American Express delivers explosive Q2 results driven by rewards revamp

By the numbers: In Q2, Amex’s proprietary billed business surged 51% year over year (YoY)—a strong rebound from last quarter, when the metric slipped 9% YoY, that marks a turning point in the issuer’s pandemic recovery. Amex’s volume is nearly back to pre-pandemic levels: Billed business declined just 2% compared with Q2 2019 (Yo2Y).

Here’s a closer look at Amex’s billed business metrics:

  • Goods and services (G&S): Volume for G&S (previously non-T&E) increased 31% YoY (+16% Yo2Y), a marked improvement from Q1, when volume grew just 6% YoY. Improvements in consumer financial health metrics relative to last year—like unemployment and savings—likely translated into strong credit card spending.
  • Travel and entertainment (T&E): Volume skyrocketed 340% YoY (-42% Yo2Y), although this growth strongly correlates with the pandemic’s effects early last year: Most nonessential activities came to a near complete halt in 2020, making even modest spending a dramatic increase from the year before. But T&E volume growth in Q2 outpaced the previous quarter, when the metric dropped 50% YoY.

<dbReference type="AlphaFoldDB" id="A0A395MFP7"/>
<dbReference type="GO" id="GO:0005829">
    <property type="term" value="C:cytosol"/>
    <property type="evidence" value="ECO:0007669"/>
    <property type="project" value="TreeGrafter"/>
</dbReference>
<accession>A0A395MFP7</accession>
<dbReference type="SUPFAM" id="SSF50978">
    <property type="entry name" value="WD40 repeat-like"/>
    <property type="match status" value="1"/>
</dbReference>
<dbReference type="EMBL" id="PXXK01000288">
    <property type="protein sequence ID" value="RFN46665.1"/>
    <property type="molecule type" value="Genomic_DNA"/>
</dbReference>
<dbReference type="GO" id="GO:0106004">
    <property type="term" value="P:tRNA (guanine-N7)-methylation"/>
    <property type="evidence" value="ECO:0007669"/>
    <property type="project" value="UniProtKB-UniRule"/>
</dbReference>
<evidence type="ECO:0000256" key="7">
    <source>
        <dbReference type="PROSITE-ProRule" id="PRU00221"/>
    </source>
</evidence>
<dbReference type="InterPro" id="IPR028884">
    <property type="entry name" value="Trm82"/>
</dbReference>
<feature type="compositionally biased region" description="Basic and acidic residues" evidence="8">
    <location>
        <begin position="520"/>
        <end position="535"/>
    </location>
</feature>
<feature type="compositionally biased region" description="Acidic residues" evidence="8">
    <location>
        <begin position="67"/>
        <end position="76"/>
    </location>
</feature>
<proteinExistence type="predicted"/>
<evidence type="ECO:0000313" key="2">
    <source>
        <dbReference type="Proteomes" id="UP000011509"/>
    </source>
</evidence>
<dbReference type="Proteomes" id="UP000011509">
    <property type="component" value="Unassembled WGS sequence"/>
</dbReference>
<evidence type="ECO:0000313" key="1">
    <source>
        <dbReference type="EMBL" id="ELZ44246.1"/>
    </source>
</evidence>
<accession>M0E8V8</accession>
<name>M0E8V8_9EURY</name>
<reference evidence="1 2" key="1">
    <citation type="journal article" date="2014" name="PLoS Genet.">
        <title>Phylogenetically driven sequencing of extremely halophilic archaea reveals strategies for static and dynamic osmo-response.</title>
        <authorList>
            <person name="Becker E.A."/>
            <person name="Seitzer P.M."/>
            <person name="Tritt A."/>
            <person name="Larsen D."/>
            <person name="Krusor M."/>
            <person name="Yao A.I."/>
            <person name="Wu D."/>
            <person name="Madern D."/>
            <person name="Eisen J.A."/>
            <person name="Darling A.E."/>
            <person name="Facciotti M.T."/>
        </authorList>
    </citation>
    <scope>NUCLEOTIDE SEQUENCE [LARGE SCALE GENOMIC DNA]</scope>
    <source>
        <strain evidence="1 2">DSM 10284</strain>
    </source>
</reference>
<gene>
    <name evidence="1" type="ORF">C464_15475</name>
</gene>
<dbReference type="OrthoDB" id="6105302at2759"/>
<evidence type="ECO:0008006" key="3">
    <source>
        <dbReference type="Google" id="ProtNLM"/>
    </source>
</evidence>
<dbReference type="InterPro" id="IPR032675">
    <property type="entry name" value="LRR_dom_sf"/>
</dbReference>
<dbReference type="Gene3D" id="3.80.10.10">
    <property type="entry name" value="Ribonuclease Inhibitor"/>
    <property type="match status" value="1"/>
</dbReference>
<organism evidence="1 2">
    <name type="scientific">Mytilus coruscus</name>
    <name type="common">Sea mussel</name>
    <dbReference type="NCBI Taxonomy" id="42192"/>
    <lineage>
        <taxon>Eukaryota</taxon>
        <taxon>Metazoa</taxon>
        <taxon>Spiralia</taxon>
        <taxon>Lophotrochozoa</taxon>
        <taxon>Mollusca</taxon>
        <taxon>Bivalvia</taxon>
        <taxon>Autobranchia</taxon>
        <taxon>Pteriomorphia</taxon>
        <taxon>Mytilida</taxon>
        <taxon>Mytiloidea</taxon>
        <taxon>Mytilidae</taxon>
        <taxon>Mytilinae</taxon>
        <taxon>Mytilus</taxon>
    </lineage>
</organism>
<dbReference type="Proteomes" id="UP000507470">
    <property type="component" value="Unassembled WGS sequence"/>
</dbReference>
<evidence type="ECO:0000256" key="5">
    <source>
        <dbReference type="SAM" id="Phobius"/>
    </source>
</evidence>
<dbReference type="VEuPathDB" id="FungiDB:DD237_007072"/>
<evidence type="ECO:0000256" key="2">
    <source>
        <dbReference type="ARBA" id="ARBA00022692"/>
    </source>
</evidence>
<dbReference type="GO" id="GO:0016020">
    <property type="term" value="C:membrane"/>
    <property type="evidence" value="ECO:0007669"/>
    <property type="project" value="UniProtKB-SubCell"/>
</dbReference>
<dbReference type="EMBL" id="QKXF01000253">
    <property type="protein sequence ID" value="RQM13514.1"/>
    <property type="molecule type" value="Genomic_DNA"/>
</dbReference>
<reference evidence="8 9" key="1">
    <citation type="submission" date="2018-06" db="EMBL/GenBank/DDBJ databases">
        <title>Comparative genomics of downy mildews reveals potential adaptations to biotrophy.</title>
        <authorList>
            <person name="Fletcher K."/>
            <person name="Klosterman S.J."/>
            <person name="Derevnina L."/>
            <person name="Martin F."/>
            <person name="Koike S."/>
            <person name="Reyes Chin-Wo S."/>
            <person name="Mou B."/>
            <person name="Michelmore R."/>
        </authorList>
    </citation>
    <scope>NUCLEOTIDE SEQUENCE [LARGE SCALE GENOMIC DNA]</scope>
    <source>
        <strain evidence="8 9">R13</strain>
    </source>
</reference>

What helped Amex: The issuer updated card perks earlier this year, which may have induced more spending: In January, Amex launched a slew of new consumer and small-business credit card rewards—including generous statement credits and retail rewards—that ended in June and likely helped prop up Q2 volume. Amex also introduced Membership Week, which took place between June 14 and 18 and offered cardholders experiences and promotions in dining, retail, entertainment, wellness, and travel.

The issuer likely also benefited from Q2’s impressive COVID-19 vaccination rates, which let consumers spend more time outside their homes. This opened up more spending opportunities for consumers—particularly in T&E, which accounted for 18% of Amex’s billed business growth in the quarter.

What’s next? Amex can boost volume and revenues by targeting younger consumers (specifically millennials and Gen Zers), who—along with small businesses—contributed the largest portion of spending growth in Q2, according to Amex CEO Stephen Squeri.

Earlier this year, Squeri said younger consumers were spending at 125% of their pre-coronavirus levels. Amex can cater to this group by launching lifestyle rewards like those seen during Membership Week and by introducing more advanced digital solutions, like the new Amazon-focused digital receipts tool.

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